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What is compound interest?




Compound interest is an investment term that is often misunderstood, yet it can be one of the most powerful tools available to investors. Essentially, compound interest is the interest earned on both the principal amount and any accumulated interest from previous periods. This means that over time, the amount of interest earned can increase dramatically, leading to significant gains for investors.


Understanding how compound interest works is essential for any investor looking to grow their wealth over the long term. By reinvesting interest payments, investors can take advantage of compounding to achieve higher returns on their investments. In this article, we will explore what compound interest is, how it works, and how it can benefit investors.


What is Compound Interest?


Compound interest is a type of interest that is calculated on both the principal amount and any accumulated interest from previous periods. Unlike simple interest, which only calculates interest on the principal amount, compound interest takes into account the interest that has already been earned.


For example, let's say you invest $1,000 in an account that pays 5% interest per year, compounded annually. After the first year, you would earn $50 in interest, bringing your total balance to $1,050. In the second year, you would earn 5% interest on $1,050, which is $52.50, bringing your total balance to $1,102.50. Over time, the amount of interest earned would continue to increase, leading to significant gains over the long term.


Compound Interest Formula


While many of us won't use the compound interest formula (we will either have excel do it, or go to a tool like this one from NerdWallet) I'd still like to show you how to set it up just in case you are ever interested.


The formula:


P[((1+i)^n)-1] = the amount of interest you earn over the defined time period


P = principal

i = annual interest rate

n = number of compounding periods (normally you just do this in years)


Example:


Year 1 - you start with a $1,000 investment on January 1st and a 10% interest rate (that is a high rate, but is easy to round)

Year 2 - (1,000 * (1+0.10)^1) - 1

  • (1+0.10)^1 -1 = .1

  • 1,000 * .1 = $100 (this is the amount of interest you earned in year 1)

  • $1,100 is the amount of money you will have on January 1st of year 2

Year 3 - (1,100 *(1+0.10)^1)-1

  • $110 is the amount of interest you would earn in year 2


The graph below shows the growth over a 20-year timeline. With an initial investment of only $1,000, you would have over $7,000 and have done nothing more than sat back and watched your money grow!





How Does Compound Interest Work?


The key to understanding how compound interest works is to recognize that it is a snowball effect. As the interest earned is reinvested, it earns even more interest in the future, leading to exponential growth over time.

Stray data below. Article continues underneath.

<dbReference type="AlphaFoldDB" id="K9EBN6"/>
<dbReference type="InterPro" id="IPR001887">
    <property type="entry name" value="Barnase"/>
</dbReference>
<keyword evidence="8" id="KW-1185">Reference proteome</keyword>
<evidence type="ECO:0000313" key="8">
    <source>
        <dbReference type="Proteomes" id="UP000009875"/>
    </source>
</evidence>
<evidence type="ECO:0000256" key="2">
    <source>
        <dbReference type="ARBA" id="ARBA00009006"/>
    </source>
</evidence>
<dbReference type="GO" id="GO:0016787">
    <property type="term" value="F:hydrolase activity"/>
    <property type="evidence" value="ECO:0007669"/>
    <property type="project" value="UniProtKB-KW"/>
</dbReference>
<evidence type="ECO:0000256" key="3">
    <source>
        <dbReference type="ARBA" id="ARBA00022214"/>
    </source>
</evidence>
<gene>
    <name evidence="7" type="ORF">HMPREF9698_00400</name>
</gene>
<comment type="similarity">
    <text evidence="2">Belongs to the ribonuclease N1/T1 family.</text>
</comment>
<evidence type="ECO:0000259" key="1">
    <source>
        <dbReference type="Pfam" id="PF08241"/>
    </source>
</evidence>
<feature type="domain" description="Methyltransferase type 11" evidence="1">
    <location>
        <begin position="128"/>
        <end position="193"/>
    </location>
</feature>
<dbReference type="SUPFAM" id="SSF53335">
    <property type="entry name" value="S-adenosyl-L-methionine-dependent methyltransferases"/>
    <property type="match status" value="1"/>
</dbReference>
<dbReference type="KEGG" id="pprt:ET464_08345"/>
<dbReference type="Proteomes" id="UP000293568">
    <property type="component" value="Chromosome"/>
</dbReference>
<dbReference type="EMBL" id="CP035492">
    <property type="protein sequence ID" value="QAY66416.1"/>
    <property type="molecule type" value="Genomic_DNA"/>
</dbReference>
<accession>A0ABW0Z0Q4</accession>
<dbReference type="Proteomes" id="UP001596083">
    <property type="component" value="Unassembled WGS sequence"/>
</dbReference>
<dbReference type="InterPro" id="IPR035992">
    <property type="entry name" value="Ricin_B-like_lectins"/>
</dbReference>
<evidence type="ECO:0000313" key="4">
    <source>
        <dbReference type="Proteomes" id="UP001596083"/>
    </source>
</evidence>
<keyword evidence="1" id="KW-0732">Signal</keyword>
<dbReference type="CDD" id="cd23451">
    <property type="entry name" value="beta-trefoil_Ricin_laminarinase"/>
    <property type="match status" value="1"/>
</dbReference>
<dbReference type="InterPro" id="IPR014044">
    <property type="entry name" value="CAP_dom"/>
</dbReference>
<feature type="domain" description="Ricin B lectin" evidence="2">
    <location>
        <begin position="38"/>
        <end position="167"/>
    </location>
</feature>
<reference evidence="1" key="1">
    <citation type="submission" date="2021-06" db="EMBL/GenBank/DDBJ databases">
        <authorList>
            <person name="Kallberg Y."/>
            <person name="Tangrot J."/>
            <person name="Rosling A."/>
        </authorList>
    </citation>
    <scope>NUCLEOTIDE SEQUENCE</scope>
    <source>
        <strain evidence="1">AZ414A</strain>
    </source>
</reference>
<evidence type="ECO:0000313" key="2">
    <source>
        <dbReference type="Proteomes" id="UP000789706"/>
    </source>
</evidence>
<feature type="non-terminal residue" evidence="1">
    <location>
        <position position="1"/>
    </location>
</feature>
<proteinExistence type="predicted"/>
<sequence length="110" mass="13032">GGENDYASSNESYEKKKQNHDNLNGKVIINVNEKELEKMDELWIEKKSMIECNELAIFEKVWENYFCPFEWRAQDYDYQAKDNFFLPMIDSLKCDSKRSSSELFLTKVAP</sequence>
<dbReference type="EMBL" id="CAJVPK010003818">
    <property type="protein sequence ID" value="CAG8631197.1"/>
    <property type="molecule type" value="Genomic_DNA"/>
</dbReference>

There are three main factors that determine the amount of interest earned through compound interest: the principal amount, the interest rate, and the length of time the investment is held. The longer the investment is held, the more time the interest has to compound, leading to higher returns.


The frequency at which interest is compounded also plays a role in the amount of interest earned. The more frequently interest is compounded, the faster the investment will grow. For example, an account that compounds interest daily will earn more over time than an account that compounds interest annually.


Benefits of Compound Interest


The primary benefit of compound interest is that it allows investors to achieve higher returns over the long term. By reinvesting interest payments, investors can take advantage of compounding to achieve exponential growth in their investments.


Another benefit of compound interest is that it can help investors reach their financial goals faster. By reinvesting interest payments, investors can achieve higher returns without having to contribute additional funds to their investments.


Compound interest is also a useful tool for retirement planning. By starting to save early and taking advantage of compounding, investors can build a significant nest egg over time, even with relatively small contributions.


Conclusion

Compound interest is a powerful tool that can help investors achieve higher returns on their investments over the long term. By reinvesting interest payments, investors can take advantage of compounding to achieve exponential growth in their investments.


Understanding how compound interest works and the benefits it can provide is essential for any investor looking to grow their wealth over the long term. With careful planning and a long-term investment strategy, investors can use compound interest to achieve their financial goals.


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